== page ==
I can’t compete with the likes of John Lennon and Billboard in assessing the impact of Chuck Berry on the world of music, so I won’t even try. I can say this without fear of contradiction, however: when my college roommate and I hosted parties back in the late ’70s where the whole point was to drink draft beer and dance with wild abandon, nobody was better at getting people up and moving their feet than Chuck Berry. That remains true today, 40 years later. That’s quite an impact, when you think about it.
The other day, a colleague was talking about one of his young children and their behavior in the car. It made me remember when Richard and Russell were little, during what I now think of as “the Raffi Years.”
Raffi (whose name is actually Raffi Cavoukian) was a singer of children’s songs whose CDs dominated the playlists when the kids were in the car in the early ’90s. We had multiple Raffi recordings, and they were played on strict rotation.
At first, our discovery of Raffi — no doubt occurring through the “Moms’ grapevine” by which women with children disseminated information about what to do to keep from being driven crazy by those little hellions at home — was a blessing. A Raffi CD actually got Richard and Russell to stop poking each other, fidgeting in the back seat, and repeatedly asking “when are we getting there?” Instead, they listened to the music and would pipe up “put on Raffi!” whenever we got into the car.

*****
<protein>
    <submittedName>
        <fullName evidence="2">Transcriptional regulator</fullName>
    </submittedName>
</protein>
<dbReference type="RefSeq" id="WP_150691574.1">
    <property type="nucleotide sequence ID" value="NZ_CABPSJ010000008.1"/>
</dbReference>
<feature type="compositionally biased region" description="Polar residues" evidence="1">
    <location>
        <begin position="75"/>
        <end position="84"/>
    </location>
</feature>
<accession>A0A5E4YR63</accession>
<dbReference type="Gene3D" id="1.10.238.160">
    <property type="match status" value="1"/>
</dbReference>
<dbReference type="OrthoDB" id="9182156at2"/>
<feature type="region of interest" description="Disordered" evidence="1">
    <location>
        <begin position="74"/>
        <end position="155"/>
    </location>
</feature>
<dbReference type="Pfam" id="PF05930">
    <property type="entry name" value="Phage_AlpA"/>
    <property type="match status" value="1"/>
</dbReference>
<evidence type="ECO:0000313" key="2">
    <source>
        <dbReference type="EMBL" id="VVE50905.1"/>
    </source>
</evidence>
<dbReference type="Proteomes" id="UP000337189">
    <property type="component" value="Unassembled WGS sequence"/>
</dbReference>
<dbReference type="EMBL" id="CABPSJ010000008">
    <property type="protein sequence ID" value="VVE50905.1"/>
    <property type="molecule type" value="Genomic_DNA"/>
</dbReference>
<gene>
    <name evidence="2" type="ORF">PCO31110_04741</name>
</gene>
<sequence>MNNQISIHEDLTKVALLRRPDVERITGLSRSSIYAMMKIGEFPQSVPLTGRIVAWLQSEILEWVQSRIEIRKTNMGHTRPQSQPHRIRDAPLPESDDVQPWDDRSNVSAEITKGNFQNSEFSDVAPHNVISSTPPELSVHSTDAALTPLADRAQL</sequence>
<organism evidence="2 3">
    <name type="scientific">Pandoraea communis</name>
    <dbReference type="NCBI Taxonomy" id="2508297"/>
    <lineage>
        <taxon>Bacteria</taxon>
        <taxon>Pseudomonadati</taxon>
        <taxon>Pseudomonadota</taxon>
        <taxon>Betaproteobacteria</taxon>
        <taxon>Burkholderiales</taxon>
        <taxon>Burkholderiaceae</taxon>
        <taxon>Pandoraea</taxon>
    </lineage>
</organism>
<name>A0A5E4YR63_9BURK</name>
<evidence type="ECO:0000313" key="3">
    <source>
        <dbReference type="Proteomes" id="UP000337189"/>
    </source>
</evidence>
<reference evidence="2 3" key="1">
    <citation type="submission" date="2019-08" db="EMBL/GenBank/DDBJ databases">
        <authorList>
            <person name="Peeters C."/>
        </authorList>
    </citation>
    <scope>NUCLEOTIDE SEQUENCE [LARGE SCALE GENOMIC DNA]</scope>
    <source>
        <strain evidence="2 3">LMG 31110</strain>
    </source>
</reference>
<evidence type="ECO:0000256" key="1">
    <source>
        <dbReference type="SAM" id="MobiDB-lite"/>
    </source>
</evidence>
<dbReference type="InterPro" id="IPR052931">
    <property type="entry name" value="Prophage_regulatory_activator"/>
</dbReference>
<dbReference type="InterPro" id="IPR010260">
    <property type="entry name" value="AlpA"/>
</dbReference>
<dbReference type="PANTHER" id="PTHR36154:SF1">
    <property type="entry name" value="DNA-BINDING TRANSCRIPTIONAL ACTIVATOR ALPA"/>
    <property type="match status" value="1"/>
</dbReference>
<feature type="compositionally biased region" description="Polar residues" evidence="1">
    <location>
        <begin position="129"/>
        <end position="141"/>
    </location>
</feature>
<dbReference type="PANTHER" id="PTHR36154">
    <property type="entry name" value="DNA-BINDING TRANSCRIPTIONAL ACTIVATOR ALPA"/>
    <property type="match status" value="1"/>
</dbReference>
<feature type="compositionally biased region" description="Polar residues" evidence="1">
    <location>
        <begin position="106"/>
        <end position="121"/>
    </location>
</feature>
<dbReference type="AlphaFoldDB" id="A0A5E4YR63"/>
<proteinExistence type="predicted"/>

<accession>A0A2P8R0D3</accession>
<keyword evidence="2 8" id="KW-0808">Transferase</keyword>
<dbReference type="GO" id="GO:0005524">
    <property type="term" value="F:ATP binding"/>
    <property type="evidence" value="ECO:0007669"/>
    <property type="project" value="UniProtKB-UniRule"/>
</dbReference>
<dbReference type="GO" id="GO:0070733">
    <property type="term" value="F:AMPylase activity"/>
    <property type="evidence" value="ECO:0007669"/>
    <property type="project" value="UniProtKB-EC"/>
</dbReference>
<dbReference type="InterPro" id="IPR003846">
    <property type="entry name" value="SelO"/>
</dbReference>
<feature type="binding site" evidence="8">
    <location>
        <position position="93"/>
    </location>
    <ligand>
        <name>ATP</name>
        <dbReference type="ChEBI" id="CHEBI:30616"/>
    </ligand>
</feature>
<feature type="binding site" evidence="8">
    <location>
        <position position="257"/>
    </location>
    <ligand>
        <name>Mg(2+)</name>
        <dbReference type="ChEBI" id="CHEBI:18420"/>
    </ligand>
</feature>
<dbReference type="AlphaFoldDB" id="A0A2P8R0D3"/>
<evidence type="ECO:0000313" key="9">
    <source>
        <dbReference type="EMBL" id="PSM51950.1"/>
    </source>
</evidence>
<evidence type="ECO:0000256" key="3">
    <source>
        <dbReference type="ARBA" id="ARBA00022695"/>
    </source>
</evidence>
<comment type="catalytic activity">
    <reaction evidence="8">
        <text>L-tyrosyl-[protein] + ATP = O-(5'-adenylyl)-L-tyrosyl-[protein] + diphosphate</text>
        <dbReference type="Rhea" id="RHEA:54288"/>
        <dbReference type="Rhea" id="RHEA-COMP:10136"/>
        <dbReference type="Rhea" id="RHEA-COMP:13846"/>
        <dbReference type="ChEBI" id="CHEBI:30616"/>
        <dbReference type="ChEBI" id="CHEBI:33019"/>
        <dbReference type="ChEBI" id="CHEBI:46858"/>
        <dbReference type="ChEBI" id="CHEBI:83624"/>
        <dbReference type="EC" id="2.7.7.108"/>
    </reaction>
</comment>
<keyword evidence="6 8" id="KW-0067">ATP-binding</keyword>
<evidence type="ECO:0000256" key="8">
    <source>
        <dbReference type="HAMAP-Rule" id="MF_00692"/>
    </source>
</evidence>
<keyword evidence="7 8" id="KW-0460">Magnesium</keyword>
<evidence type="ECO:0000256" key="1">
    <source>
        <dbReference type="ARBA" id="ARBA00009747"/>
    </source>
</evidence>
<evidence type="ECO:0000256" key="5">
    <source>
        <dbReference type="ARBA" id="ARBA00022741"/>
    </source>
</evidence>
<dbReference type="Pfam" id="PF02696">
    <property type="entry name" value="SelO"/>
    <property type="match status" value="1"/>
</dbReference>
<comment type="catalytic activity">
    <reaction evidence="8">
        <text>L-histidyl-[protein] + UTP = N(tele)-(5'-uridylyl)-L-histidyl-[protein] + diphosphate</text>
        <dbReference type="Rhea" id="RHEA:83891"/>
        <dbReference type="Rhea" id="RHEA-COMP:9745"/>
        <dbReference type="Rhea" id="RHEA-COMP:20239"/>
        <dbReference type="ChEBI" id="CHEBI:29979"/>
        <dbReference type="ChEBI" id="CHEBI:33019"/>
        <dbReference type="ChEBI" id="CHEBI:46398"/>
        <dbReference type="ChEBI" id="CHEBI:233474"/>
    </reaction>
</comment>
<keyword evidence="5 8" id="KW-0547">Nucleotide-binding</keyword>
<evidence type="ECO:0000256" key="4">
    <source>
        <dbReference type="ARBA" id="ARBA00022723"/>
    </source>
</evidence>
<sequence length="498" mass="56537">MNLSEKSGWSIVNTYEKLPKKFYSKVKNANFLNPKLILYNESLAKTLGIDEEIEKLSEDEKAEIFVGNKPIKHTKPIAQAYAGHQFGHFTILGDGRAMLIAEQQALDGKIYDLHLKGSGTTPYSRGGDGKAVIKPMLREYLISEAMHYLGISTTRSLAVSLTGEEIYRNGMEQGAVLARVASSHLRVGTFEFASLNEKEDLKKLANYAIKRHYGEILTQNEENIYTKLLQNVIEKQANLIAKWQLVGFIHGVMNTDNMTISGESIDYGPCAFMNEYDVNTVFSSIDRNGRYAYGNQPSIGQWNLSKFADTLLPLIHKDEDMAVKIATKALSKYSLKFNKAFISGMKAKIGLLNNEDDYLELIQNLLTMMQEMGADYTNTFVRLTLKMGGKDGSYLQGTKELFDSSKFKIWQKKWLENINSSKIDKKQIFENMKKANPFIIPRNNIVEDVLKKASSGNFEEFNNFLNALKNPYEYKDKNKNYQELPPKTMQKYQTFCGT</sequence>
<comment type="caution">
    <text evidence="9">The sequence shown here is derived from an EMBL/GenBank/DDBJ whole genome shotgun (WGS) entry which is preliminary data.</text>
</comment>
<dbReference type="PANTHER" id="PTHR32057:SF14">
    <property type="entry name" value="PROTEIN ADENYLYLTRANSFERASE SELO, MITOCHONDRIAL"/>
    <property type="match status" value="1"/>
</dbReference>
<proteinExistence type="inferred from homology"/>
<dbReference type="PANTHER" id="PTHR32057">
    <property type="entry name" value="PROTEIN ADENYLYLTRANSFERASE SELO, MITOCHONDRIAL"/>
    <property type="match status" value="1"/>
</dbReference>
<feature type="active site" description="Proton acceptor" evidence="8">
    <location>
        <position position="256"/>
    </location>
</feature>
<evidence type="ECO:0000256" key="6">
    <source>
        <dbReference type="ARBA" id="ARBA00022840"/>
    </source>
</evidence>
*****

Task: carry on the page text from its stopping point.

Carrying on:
And that quickly became a double-edged sword, because as they listened to the music, we did, too. And I’m not saying that Raffi’s music was utterly puerile, but songs about baby whales that are targeted for little kids simply aren’t meant for repeated listening by adults. At first I appreciated Raffi for helping to keep the kids occupied on car trips and introducing them to music, then repeated exposure to his songs started to really irritate me, and finally I would grit my teeth whenever the kids wanted to replay “Baby Beluga” again and think about how pleasant it would be to drive steel spikes into my eardrums.
Of course, one day Richard and Russell decided they’d had enough of Raffi and moved on, and soon enough they were listening to their own music on Walkmans and iPods and other devices. I feel grateful to Raffi for getting us through the squirmy years, but it was wonderful to take his CDs out of the car, forever. And I’ve got no desire to hear him sing, ever again.
I hope the Queen of Soul doesn’t fully drop the mike, because she’s simply irreplaceable. Of all the great female R&B and soul singers of the ’60s and ’70s — and there were a lot of them — Aretha Franklin was without peer. Once she sang a song she made it her own, and there was just something about the tone, and timbre, of her voice that could reach into your chest and grab your heart. Listen to any of her great recordings from the ’60s and you’ll be amazed at how fresh and stunning they still sound, 50 years later. I’ve provided two vintage videos, one from the ’60s and another from the ’70s, that I think make the point.